Four Tips for Transitioning a Loved one to a Nursing Home

If you have had to relocate a loved one to a nursing home, you know how difficult it is to find the right facility, determine how to pay the nursing home expenses and getting your loved one settled. But you need to stay vigilant once you do get them settled, for the involvement of family and friends is critical to the health and well-being of the resident.

Some tips for handling this transition:

Expect an adjustment period.

Moving someone you care for into a nursing home will be tense and painful for everyone involved. Family members will second guess their decision, while the resident must adjust their lives to their new living situation. Realize that there will be an adjustment period, but make sure it is not too much of one.

Watch for dramatic changes.

During the first few weeks, watch for dramatic changes in the health, mood or appearance of your loved one. Rapid weight loss or pressure sores can indicate nursing home neglect or substandard care.

Win over the staff.

Identify your loved one’s regular caregivers and get to know them, These efforts show your respect for the people responsible for meeting the needs of those unable to cope on their own, and it can go a long way. Conversations with staff can also offer them insights on the patient as well.

Stay involved.

Patients who receive regular visits from family and friends tend to have a higher level of care from staff. Visitors also have the opportunity to observe the level of care and advocate on behalf of their loved one.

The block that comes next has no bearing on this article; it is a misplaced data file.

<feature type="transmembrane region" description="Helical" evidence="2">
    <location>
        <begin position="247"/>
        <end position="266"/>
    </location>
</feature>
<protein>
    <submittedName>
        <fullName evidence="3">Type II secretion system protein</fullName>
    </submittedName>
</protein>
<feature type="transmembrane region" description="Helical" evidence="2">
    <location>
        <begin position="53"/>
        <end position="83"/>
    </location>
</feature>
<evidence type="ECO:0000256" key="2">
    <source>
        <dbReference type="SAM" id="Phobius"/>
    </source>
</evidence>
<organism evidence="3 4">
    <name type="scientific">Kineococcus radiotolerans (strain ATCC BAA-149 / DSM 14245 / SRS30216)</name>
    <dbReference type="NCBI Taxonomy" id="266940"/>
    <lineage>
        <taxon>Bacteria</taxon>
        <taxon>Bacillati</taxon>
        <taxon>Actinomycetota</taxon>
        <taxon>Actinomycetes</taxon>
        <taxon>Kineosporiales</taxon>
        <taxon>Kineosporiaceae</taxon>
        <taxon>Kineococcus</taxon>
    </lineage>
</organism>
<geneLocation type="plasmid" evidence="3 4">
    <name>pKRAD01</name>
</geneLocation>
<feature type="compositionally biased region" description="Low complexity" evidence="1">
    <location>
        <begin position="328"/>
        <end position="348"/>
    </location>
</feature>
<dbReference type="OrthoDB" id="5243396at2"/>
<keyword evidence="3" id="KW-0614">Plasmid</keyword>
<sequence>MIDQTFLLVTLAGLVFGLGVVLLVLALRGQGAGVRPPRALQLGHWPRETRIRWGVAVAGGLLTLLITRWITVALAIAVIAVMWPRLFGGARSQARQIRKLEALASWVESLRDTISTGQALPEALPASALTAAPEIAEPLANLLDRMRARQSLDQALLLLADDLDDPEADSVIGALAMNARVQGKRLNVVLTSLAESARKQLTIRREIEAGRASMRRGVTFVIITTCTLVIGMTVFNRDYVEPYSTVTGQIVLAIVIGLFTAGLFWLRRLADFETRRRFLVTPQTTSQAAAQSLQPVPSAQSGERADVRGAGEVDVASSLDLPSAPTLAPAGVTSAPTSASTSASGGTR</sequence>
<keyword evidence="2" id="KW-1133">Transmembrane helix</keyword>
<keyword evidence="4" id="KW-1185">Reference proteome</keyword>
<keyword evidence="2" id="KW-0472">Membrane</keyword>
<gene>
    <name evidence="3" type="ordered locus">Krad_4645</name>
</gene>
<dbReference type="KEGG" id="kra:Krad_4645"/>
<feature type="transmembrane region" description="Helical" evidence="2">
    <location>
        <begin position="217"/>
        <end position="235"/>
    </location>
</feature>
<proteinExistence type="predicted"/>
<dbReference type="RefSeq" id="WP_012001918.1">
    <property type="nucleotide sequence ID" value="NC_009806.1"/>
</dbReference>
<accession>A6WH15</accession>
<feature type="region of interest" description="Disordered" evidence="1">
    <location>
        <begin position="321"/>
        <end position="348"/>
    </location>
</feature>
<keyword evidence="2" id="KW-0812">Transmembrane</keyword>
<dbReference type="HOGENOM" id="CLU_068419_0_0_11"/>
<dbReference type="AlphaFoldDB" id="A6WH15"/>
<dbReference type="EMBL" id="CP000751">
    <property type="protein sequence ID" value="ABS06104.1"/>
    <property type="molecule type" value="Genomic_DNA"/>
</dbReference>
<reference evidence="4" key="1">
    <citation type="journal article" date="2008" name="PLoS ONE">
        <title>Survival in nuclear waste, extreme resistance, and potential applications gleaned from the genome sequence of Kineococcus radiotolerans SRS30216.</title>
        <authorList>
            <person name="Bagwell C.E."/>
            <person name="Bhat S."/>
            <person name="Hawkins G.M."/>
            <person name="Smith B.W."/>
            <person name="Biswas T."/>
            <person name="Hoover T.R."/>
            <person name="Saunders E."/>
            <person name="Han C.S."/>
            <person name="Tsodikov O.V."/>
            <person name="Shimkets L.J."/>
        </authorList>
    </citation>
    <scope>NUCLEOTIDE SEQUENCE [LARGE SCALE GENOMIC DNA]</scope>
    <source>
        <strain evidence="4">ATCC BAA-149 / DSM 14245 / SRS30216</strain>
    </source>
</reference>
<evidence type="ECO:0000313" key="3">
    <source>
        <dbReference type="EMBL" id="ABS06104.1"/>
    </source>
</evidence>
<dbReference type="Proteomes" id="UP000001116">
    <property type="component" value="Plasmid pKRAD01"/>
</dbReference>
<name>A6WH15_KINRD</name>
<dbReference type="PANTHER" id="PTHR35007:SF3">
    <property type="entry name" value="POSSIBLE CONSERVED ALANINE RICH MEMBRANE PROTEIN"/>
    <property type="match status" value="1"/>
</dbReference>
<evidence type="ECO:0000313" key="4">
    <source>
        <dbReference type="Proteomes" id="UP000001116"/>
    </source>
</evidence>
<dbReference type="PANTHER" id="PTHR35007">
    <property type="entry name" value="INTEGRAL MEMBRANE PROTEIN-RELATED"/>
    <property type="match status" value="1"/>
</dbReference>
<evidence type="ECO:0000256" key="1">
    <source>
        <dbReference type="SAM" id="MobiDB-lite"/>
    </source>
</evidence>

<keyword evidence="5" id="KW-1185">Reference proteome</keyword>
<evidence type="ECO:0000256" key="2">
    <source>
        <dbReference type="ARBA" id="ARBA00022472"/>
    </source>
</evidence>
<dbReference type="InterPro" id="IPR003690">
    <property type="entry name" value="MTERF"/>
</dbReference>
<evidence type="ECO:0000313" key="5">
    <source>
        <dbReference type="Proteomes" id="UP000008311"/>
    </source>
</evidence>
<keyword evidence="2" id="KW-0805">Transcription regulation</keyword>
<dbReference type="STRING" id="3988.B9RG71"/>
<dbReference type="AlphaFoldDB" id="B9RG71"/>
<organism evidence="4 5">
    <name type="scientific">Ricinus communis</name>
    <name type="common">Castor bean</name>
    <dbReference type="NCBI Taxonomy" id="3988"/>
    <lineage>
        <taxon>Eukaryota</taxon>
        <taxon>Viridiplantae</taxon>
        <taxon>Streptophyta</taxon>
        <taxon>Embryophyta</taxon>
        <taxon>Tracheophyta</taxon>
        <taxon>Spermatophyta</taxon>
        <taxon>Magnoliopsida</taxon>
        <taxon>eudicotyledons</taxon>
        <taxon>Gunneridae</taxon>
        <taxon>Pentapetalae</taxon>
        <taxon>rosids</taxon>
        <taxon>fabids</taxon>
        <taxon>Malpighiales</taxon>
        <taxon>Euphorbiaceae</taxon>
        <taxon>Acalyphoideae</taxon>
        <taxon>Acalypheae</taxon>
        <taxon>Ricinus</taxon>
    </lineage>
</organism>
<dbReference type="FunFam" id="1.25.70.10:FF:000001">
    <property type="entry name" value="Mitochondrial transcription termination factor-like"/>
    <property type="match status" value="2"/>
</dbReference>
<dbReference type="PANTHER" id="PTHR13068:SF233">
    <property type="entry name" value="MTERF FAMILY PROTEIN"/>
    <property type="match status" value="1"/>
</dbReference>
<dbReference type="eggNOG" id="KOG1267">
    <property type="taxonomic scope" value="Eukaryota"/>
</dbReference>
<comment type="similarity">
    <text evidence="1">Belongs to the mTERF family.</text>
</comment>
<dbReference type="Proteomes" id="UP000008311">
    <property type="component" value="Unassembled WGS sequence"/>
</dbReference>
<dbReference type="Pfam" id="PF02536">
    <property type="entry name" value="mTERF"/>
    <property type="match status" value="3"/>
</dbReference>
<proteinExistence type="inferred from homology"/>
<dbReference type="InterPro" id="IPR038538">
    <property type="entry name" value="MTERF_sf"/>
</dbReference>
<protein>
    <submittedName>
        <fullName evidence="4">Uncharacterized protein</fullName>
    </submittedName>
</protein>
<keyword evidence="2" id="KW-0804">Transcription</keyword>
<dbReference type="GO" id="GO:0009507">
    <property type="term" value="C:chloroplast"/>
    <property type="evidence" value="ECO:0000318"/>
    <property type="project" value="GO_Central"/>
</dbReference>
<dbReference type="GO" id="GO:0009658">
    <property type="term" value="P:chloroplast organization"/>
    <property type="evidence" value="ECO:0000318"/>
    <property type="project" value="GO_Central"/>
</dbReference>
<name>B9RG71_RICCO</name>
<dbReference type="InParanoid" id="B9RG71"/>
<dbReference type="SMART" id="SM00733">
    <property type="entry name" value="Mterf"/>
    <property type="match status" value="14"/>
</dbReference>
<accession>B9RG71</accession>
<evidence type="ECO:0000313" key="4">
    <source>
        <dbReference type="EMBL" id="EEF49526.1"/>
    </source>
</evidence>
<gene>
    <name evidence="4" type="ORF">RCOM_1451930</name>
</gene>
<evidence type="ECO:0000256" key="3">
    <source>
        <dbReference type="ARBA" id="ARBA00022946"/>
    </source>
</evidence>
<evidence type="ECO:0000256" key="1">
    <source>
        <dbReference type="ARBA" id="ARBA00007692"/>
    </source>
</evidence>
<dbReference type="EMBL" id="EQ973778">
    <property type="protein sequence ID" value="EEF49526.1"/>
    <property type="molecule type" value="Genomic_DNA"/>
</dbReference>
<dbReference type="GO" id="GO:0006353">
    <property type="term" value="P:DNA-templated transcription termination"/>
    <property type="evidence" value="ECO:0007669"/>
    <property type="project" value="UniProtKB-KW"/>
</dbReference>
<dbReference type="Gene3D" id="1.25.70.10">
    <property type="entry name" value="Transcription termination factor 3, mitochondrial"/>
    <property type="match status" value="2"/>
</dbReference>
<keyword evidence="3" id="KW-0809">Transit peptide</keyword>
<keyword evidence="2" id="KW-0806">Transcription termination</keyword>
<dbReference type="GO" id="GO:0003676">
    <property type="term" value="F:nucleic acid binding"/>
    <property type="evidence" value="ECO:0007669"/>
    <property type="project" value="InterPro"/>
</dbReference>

A copy of the nursing home law that guarantees a nursing home patient’s rights are given to each resident. If you feel your loved one’s rights have been violated, contact me. As an elder law attorney, I can assist you.

Author Bio

Catherine Hammond is the CEO and founder of Hammond Law Group, a Colorado-based estate planning law firm she founded in 2005. With a strong focus on protecting families from the legal consequences of disability and death, she creates comprehensive estate plans that minimize taxes, costs, and government interference.

A native of Denver, Catherine completed her undergraduate studies at Coe College in Iowa, and her Juris Doctorate from the University of Denver College of Law in 1993, concentrating on estate planning, tax, and mediation. Catherine is a member of various professional organizations, including WealthCounsel, ElderCounsel, the National Academy of Elder Law Attorneys, the Colorado Springs Estate Planning Council, and the Purposeful Planning Institute. Beyond her legal expertise, Catherine provides transformational coaching to support clients and their families through life transitions.

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